Produced and edited by James Sandy, filmed by Petros Gioumpasis, animations by Russell Birkett
I'm Claer Barrett.
And I'm Lucy Warwick-Ching. And today, we're going to be talking about saving for children.
This is "Money Spinners."
Whether you're looking for a savings account for new baby or you want to invest for a grandchild, putting money aside each month will give them the best financial start in life.
And don't worry even if you don't have as much cash to splash as the royal couple, Harry and Meghan. We have some simple money saving tips for you to maximise your child's nest egg.
Tip number one, it's never too early to start saving for your children.
Absolutely. British parents can set aside up to 4,368 pounds into a junior ISA in their child's name and invest it in the stock market. And once they do, investment grows and returns are tax free. If you invest the maximum allowed amount from birth, your child could have amassed an investment pot of more than 130,000 pounds by the age of 18.
But remember, your child will be able to get their hands on that money from 18. And if that sounds like a nightmare to you-- and I have to admit then I don't like the sound of it myself-- then you might want to start saving into a pension instead. There's a lower limit on how much you can invest. But even children get basic rate tax relief. And they will have to wait till the age of 55 before they can access the funds.
Phew. Now of course, not everyone will be able to afford to save money each month for their child. And the big reason for that is the cost of childcare, which is why our top tip number two is to see if you're eligible for tax-free childcare. Under the tax-free childcare scheme, the government will contribute 20 pence for every 80 pence parents spend on childcare, up to a maximum of 2,000 pounds per year per child it's free money, people.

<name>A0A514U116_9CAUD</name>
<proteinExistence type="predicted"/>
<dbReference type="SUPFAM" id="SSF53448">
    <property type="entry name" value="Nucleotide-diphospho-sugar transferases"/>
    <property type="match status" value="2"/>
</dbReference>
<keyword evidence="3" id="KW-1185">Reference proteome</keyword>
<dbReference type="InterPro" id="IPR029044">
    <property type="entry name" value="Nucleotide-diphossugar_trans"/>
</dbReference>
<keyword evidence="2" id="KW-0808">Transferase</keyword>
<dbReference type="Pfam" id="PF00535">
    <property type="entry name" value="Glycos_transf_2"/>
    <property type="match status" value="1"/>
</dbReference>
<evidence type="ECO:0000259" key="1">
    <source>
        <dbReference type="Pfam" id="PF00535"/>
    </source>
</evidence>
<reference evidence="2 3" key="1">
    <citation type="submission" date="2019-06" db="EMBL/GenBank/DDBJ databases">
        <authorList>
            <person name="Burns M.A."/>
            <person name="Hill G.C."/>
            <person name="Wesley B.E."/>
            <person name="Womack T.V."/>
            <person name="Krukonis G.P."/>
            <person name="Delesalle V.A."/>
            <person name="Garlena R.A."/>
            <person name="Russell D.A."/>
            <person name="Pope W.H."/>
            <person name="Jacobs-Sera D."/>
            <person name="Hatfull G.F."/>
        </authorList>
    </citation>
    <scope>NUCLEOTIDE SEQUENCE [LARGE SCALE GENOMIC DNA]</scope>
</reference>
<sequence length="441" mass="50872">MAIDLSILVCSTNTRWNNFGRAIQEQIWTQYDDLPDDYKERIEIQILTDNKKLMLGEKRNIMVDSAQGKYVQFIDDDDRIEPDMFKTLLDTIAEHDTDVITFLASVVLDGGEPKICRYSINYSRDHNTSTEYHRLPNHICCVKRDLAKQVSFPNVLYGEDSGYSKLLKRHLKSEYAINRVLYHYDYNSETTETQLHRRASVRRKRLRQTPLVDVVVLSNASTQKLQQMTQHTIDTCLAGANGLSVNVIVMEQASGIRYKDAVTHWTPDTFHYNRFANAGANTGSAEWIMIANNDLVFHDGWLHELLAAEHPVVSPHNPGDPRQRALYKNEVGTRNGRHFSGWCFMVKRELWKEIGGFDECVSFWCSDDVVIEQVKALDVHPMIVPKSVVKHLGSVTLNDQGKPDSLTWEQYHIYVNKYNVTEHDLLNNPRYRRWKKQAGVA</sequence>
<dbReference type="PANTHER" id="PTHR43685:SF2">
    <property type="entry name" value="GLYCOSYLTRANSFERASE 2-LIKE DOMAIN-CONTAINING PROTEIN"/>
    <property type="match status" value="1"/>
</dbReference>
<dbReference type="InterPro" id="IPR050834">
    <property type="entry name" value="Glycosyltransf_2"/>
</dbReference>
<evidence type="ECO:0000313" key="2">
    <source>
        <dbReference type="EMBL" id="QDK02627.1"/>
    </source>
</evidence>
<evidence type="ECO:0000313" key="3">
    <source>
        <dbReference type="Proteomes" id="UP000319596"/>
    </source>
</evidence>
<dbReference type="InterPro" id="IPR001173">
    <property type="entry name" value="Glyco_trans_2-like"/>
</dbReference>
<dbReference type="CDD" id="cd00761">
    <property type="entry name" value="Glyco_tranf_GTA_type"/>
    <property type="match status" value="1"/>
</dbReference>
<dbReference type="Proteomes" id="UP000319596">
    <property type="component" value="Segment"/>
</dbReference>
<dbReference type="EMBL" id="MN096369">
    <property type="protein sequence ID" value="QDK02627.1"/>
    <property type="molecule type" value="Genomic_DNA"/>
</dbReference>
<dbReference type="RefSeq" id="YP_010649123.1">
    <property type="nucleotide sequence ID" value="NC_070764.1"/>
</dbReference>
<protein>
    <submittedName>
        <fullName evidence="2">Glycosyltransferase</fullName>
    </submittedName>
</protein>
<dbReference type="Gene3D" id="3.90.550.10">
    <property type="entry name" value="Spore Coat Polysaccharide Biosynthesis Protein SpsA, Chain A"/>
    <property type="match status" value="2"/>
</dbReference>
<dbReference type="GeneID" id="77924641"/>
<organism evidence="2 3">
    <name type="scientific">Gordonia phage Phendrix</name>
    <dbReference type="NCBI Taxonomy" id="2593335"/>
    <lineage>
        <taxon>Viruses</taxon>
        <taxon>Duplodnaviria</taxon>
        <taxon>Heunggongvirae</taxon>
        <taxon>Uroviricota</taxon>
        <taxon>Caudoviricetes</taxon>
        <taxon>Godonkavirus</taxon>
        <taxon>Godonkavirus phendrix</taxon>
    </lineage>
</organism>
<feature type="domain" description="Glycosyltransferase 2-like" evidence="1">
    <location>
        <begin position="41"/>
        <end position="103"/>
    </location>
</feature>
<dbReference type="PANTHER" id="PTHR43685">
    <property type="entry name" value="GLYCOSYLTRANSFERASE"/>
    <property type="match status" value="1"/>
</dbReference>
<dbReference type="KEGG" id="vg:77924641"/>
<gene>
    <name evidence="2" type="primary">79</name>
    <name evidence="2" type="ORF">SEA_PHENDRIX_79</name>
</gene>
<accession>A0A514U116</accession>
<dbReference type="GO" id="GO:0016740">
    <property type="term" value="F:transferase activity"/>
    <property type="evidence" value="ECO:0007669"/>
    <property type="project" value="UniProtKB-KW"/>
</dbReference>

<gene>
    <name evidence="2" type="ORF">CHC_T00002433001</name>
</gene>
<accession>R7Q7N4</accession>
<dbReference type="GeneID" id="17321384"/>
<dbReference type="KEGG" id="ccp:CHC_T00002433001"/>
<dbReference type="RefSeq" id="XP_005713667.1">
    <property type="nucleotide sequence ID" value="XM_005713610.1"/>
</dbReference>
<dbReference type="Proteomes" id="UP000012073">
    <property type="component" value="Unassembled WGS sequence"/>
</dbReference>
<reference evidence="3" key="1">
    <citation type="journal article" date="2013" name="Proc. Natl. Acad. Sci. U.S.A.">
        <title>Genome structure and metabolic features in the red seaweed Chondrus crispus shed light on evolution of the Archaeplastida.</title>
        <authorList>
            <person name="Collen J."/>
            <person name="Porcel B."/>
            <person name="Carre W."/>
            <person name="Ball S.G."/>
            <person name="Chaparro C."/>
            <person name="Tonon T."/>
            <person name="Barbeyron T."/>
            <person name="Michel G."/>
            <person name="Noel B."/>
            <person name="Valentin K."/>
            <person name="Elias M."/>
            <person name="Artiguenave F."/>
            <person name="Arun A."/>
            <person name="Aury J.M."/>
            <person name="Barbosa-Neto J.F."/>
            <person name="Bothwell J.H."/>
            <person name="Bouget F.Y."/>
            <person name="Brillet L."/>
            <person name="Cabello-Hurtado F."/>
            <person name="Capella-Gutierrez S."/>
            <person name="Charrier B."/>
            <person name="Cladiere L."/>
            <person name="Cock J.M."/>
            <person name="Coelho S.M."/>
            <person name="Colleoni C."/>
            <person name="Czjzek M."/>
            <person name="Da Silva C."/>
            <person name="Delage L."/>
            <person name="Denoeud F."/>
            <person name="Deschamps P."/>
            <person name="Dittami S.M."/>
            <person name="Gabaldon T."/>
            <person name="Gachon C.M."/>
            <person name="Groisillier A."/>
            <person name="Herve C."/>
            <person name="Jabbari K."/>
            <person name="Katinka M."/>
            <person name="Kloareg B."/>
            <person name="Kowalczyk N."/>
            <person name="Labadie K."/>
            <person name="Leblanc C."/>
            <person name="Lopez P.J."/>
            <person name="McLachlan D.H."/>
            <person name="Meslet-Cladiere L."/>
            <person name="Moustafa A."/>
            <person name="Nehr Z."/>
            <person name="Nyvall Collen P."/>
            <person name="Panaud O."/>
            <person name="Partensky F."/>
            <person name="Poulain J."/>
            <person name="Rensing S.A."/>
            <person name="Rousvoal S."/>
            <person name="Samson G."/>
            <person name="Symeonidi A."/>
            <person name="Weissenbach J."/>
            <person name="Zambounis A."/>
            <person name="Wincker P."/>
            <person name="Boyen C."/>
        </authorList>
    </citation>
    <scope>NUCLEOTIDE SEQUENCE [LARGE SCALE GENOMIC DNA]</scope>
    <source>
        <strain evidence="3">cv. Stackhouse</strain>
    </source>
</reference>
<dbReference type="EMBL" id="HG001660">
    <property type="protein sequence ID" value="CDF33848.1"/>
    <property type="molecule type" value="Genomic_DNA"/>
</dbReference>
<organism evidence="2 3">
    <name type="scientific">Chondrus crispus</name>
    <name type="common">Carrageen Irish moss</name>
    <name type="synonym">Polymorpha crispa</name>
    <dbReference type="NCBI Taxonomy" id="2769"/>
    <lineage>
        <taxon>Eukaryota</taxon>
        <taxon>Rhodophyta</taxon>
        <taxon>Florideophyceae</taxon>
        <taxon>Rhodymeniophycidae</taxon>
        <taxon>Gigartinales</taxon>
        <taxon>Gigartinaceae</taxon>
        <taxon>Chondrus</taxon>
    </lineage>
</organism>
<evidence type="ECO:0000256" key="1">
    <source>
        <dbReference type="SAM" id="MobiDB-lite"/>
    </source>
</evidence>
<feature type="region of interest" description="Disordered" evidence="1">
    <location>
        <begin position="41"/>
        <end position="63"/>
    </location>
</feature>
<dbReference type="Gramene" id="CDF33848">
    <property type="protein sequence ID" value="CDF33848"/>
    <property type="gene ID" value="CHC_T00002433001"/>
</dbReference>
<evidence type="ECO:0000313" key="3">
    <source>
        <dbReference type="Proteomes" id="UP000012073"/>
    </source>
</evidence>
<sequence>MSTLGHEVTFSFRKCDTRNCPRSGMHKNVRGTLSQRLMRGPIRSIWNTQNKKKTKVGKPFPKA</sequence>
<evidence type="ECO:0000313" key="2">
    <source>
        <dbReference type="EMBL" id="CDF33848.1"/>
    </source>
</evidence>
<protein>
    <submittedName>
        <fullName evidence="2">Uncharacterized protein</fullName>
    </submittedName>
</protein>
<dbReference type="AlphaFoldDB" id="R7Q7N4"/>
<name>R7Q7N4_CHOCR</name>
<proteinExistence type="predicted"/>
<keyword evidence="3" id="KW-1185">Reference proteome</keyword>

And for children age 3 and 4, you can get 15 hours per week of free childcare, doubling to 30 hours if both parents are working. Don't ask and you don't get, which brings us to the third and final tip, don't forget to claim child benefit.
If you or your partner earn more than 60,000 pounds, then you won't be eligible to have any actual money. But if you fail to register for child benefit online, then the stay-at-home parent could lose out a valuable national insurance contributions. And that's not all. Instead of buying toys for your child, why not ask friends and family members to contribute financially instead? Research from Hargreaves Lansdown shows that almost half of parents do so, and you can contribute up to 3,000 pounds a year tax free.
So there you have it, our "Money Spinners" top tips on saving for children. But perhaps the best piece of advice we can give you is that parenting is all about give and take.
You give your children all your love, and they take all of your money.